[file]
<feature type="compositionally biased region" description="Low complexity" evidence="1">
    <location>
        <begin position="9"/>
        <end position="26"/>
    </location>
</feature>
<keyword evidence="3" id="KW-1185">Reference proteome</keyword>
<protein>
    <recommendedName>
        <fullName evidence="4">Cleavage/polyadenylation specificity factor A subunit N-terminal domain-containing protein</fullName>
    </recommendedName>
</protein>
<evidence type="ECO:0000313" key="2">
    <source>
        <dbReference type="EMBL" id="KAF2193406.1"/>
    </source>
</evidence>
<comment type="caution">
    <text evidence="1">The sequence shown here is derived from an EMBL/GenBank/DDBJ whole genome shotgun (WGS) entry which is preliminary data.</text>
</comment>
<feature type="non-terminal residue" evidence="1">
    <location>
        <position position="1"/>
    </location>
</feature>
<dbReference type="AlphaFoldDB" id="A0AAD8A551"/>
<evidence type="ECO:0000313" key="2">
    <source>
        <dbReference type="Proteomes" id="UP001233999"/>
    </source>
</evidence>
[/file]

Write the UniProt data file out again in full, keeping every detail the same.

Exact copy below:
<feature type="compositionally biased region" description="Low complexity" evidence="1">
    <location>
        <begin position="9"/>
        <end position="26"/>
    </location>
</feature>
<keyword evidence="3" id="KW-1185">Reference proteome</keyword>
<protein>
    <recommendedName>
        <fullName evidence="4">Cleavage/polyadenylation specificity factor A subunit N-terminal domain-containing protein</fullName>
    </recommendedName>
</protein>
<evidence type="ECO:0000313" key="2">
    <source>
        <dbReference type="EMBL" id="KAF2193406.1"/>
    </source>
</evidence>
<comment type="caution">
    <text evidence="1">The sequence shown here is derived from an EMBL/GenBank/DDBJ whole genome shotgun (WGS) entry which is preliminary data.</text>
</comment>
<feature type="non-terminal residue" evidence="1">
    <location>
        <position position="1"/>
    </location>
</feature>
<dbReference type="AlphaFoldDB" id="A0AAD8A551"/>
<evidence type="ECO:0000313" key="2">
    <source>
        <dbReference type="Proteomes" id="UP001233999"/>
    </source>
</evidence>